Philadelphia Shelters Don't Drop Property Prices, Study Finds
Press Type: Press Release Associated Program: Housing
Today, January 31, Philadelphia homeless services provider Project Home is releasing an important new study showing that property values around their service sites have appreciated more quickly than other parts of the city. This is contrary to a common argument, used by groups opposing the construction of new homeless services, that it will hurt the value of their homes.
"Opposition to homeless services is often driven by fear of a negative impact on property values," said Maria Foscarinis, executive director of the National Law Center on Homelessness & Poverty. "This study is significant because it provides evidence that this fear can be unfounded. I hope that both Philadelphia and other communities around the country will be able to use this study to work with neighborhood groups and improve the siting of housing and services for homeless people."
Below is the full press release about the study, commissioned by Project H.O.M.E. in Philadelphia. NLCHP can serve as a media contact to discuss the national impact of the study and Not-In-My-BackYard (NIMBY) opposition.
Does Ending Homelessness Increase Property Values?
Project H.O.M.E releases report completed by Econsult and Wharton real estate economist Kevin Gillen showing that neighborhoods around Project H.O.M.E. facilities have better-than-average house price appreciation.
FOR IMMEDIATE RELEASE
Director of Public Policy, Project H.O.M.E.
215-232-7272 or 215-439-1618 (cell)
Vice President, Econsult Corporation
Philadelphia, PA. (January 31, 2008) - Project H.O.M.E today formally released a new report, "Project H.O.M.E.'s Economic and Fiscal Impact on Philadelphia Neighborhoods," which illustrates a link between neighborhoods in which Project H.O.M.E. is located and property price appreciation of 6.8 percent annually - 1.8 percent better than the City's historical average. In an effort to ensure that the research was done with the utmost of integrity, Project H.O.M.E. enlisted Econsult Corporation to perform this analysis.
Today, Kevin Gillen presents his methodology, findings, and conclusions. S. Mary Scullion, Executive Director of Project H.O.M.E., and Joan Dawson McConnon, Associate Executive Director, will talk about why we undertook this inquiry and what we have learned. "We believe that ending homelessness is good for everyone in a community, and that working together to bring an appropriate project - in this case, one that helps people regain their lives - into a neighborhood strengthens it," noted S. Mary Scullion. The study shows that Project H.O.M.E.'s presence is correlated with a $31,000 increase in housing wealth to neighbors and a $8.5 million revenue boost to the City to fund services.
The formal release for this study will be held on Thursday, January 31, at the Ivy Room at Kate's Place, a Project H.O.M.E. residence at 1929 Sansom Street, in Center City. Over lunch, guests will have the opportunity to hear from S. Mary Scullion, Joan Dawson McConnon, and Kevin Gillen, and to discuss the project in detail.
According to the Center for Urban Community Services, Philadelphia lacks more than 10,000 units of housing to meet the needs of people who are homeless. There is a real need to reduce community opposition while building political will and funding resources to bring new projects to fruition. "The data strongly indicate that the presence of a Project H.O.M.E. facility does not adversely affect property values," said Econsult's Gillen. "To the contrary, the reduction in the incidence of homelessness and the investment in real estate by Project H.O.M.E. is actually correlated with increases in neighborhood house values over time."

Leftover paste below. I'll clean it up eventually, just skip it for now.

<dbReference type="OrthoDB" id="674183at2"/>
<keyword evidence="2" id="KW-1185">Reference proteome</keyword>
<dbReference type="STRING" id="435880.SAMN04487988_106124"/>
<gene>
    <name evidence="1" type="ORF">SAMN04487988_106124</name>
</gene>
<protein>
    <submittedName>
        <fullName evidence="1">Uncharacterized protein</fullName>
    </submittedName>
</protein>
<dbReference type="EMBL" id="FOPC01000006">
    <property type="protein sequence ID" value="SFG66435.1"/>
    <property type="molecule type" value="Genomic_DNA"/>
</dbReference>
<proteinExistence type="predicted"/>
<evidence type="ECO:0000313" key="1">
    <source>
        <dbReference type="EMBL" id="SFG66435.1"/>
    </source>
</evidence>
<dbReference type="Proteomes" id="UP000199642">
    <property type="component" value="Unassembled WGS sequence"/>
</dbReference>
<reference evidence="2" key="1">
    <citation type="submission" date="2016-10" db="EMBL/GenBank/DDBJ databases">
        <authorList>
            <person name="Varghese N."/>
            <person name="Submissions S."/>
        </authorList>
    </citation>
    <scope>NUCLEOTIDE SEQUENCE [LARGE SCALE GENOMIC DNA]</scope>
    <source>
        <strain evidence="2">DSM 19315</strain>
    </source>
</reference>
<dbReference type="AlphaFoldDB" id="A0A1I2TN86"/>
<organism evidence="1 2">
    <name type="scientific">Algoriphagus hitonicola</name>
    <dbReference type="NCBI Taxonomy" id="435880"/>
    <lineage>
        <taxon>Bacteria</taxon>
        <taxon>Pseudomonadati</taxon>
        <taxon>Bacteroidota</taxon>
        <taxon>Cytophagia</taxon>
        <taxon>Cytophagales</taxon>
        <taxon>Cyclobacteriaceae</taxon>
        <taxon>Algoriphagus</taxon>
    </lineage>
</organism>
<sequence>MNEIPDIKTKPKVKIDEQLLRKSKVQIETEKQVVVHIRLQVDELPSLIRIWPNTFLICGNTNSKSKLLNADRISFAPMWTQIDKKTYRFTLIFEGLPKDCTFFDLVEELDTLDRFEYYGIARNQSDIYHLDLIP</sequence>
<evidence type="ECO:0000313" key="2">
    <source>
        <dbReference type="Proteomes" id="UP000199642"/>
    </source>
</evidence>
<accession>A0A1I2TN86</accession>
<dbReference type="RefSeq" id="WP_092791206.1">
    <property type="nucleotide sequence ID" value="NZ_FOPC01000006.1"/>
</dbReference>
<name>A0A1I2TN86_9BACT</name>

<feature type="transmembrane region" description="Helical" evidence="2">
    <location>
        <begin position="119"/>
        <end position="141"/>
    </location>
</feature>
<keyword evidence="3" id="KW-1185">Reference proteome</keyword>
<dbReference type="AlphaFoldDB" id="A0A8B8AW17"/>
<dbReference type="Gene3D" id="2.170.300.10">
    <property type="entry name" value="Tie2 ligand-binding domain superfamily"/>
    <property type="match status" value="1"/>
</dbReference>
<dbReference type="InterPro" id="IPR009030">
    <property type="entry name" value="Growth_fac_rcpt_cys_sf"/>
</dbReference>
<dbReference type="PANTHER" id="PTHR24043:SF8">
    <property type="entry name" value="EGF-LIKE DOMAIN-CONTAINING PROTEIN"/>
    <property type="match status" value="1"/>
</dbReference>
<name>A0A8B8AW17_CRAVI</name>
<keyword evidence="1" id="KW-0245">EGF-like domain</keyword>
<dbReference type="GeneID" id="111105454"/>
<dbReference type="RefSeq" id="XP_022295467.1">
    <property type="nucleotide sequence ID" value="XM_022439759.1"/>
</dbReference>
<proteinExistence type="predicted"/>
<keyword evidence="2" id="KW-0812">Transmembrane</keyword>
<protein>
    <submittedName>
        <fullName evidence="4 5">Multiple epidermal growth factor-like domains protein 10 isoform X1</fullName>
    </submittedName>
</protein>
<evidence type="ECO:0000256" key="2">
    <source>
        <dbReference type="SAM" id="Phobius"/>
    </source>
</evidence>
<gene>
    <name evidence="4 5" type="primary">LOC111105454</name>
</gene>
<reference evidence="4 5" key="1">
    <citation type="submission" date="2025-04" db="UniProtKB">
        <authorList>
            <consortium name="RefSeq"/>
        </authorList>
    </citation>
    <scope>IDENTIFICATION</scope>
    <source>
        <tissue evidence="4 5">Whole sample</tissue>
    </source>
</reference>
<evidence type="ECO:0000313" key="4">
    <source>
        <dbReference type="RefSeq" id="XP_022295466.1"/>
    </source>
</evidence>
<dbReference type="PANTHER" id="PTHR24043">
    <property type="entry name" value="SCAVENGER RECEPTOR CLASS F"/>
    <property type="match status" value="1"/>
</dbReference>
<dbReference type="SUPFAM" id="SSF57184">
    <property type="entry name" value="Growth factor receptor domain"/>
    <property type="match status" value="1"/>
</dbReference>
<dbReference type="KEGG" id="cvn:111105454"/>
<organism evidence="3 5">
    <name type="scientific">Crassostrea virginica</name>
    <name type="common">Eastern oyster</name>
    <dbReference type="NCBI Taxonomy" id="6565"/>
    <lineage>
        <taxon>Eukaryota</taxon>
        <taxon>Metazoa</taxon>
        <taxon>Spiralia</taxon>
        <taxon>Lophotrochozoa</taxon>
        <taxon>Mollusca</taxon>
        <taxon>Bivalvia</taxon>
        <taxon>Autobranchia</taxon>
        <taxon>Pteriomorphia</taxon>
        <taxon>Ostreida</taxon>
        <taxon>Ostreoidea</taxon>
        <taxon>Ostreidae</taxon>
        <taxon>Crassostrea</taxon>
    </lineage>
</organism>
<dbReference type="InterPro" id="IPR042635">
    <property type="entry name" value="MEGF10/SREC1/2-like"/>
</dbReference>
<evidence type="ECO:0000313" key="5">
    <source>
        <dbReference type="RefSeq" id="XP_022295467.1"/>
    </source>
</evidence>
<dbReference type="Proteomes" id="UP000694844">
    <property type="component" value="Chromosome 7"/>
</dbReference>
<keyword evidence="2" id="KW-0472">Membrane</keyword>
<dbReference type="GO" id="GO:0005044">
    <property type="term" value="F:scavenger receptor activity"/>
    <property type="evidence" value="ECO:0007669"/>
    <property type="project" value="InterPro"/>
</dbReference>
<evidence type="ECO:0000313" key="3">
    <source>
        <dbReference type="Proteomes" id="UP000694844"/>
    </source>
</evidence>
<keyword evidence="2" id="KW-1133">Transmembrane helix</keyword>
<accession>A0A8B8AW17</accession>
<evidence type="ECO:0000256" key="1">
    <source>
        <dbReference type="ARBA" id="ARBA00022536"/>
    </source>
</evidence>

"Our motto is that 'None of us are home until all of us are home,'" said Sister Mary Scullion, Executive Director of Project H.O.M.E. "and when all of us are home, good things happen."
About Project H.O.M.E
Since 1989, Project H.O.M.E. has helped more than 7,000 people break the cycle of homelessness and poverty by providing a continuum of care that includes street outreach, supportive housing and comprehensive services that focus on health care, education and employment. We also work to prevent homelessness and poverty through comprehensive neighborhood revitalization in North Philadelphia. These efforts include the renovation of vacant or deteriorated houses which are then sold to first-time homebuyers, economic reinvestment along the Ridge Avenue Corridor, greening of vacant lots, adult and youth education and enrichment programs at the Honickman Learning Center and Comcast Technology Labs and community-based health care services.
Econsult Corporation was founded in Philadelphia in 1979 for the purpose of providing high quality economic research and statistical & econometric analysis in support of litigation. Today our practice has expanded beyond litigation to include economic consulting services to assist business and public policy decision-makers. Econsult's academically distinguished consultants and affiliates combine quantitative expertise and experience with customized approaches designed to meet client's needs. The firm brings unrivaled expertise in estimating economic impacts, quantifying and evaluating real estate market trends, performing financial-feasibility assessments and financing options, and planning and implementing varying development strategies.
For more information go to www.projecthome.org or contact Laura Weinbaum, Director of Public Policy, at 215-232-7272 or firstname.lastname@example.org.